U.S. tech is “Magnificent” in many ways, but it cannot lead the market forever—investors may want to seek performance elsewhere.

Much was made of the S&P 500 Index entering “correction” territory a week ago, closing more than 10% lower than its July peak. What followed was a bounce that has erased half of that drawdown.

This volatility owes more to uncertainty about rates and bond markets than fundamentals—the U.S. 10-year yield has gone from 3.5% to 5% back to 4.5% over this period. But over the long term, earnings are what matter. Halfway through third-quarter earnings season, with some of the largest and most important U.S. companies having already reported, we have been looking at what the fundamentals are telling us about the strength of U.S. large caps.

‘Magnificent Seven’

Let’s focus on the “Magnificent Seven” stocks that have dominated index performance this year: Microsoft, Nvidia, Apple, Amazon, Meta, Tesla and Alphabet. They make up more than a quarter of the S&P 500’s market capitalization, so their strength and valuation matter a lot for the fate of the index over the coming months.

These seven stocks raced ahead of the broad market in the first half of 2023 and now trade at 27 times forward earnings, on average, even after a double-digit correction since August. The rest of the index is at 16 times.

That said, these are among the world’s most impressive companies by any measure, with growth records that can sustain high valuations. Six of the seven have reported their third-quarter results, with Nvidia due on November 21—so, how are they faring?

Positive to Mixed

We do think Tesla faces some pressures. At 53 times forward earnings, we see a full valuation that compensates little for the growing risks of consumer affordability and competition from China. It missed its third-quarter sales and earnings estimates, margins have already contracted meaningfully, and the company is talking a lot about lowering prices.

The messages have ranged from positive to mixed for the other six, however, and we think that mitigates some of the concerns we hear about substantial overvaluation.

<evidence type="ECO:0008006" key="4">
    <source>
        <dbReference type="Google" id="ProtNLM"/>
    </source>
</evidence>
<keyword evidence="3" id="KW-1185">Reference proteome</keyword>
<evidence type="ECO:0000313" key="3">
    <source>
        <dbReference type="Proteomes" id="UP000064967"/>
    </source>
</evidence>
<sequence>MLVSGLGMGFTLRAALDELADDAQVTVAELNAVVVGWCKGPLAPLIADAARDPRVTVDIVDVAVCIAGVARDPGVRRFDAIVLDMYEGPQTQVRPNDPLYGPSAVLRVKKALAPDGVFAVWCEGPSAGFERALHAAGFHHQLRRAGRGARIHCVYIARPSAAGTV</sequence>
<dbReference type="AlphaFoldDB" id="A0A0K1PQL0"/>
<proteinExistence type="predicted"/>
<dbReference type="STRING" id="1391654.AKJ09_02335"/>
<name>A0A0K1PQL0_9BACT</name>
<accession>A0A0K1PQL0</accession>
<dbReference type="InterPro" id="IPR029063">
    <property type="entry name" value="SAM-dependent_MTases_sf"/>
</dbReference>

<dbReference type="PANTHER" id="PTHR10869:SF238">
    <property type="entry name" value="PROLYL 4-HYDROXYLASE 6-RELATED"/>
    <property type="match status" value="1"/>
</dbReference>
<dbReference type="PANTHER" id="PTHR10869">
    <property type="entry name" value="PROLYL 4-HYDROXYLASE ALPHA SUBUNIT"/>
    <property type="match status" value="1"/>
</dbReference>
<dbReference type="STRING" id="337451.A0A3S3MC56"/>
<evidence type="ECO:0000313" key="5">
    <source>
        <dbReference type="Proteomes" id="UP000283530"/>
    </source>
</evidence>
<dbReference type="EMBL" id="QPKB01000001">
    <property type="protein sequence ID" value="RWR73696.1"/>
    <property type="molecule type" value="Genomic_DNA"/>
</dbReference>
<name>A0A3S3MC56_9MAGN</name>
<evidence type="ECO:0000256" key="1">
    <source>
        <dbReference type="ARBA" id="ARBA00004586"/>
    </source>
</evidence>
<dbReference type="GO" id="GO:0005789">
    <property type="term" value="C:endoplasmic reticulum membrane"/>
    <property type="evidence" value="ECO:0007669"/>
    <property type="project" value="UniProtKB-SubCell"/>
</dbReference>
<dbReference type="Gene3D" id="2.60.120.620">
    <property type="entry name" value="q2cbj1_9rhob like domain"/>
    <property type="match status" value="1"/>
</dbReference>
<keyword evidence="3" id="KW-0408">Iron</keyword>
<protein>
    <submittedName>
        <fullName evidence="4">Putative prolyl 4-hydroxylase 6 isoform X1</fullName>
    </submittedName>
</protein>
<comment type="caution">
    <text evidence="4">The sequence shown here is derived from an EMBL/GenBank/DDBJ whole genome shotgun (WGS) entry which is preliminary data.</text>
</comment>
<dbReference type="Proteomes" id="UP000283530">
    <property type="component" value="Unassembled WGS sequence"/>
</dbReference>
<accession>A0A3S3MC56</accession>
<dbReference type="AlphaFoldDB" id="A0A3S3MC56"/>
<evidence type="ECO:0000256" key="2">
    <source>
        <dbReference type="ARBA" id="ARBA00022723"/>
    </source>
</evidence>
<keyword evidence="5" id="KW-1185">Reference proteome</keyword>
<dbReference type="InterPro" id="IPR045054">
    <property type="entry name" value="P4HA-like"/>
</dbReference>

Despite its stock price soaring by more than 200% this year, Nvidia’s artificial intelligence-oriented earnings growth has kept its multiple in line with the Magnificent Seven’s average, which we consider to be a reasonable reflection of the upside and the risks.

Meta was this year’s other big winner, up 160% so far. The market did not like management’s uncertainty about advertiser spend, but it beat its third-quarter estimates and the company’s valuation appears reasonable to us if it can deliver on growth and cost-cutting. Microsoft’s multiple also appears reasonable, in our view, especially after it met earnings expectations and showed a recovery in its cloud business.

At 20 times earnings, we do not regard Alphabet as obviously overvalued, either. The market punished it for missing estimates on cloud revenue and margins, and appears increasingly concerned about limits to the firm’s cost-cutting efforts—but we are less skeptical about that cost-cutting, and continue to see growth potential in search and YouTube.

Amazon and Apple look more fully valued, at 41 and 27 times earnings, respectively. The former is facing the same cloud-computing challenges as Alphabet, but improved its guidance on this issue. We also see its investment pipeline as a source of future growth, particularly in advertising. And while investors did not like the fact that Apple’s revenues have fallen for four quarters in a row, with no sign of a turnaround for the rest of the year, the company beat estimates for revenue and earnings, reported strong results in its (high-margin) services business, and revealed that the iPhone segment was growing again.


In short, the issue is not that U.S. technology companies have been bid up to stratospherically unsustainable valuations that are about to see the fundamentals crumble beneath them.

The issue is that their valuations are likely now reasonable-to-full, and that, at almost 30% of the S&P 500 Index, they are structurally over-owned and are unlikely to benefit from continued positive momentum. They certainly could outperform again in 2024, but it is very difficult to see them leading the index to the extent they have this year. There are likely other names below them that are at less risk of multiple compression—especially while the outlook for rates remains uncertain.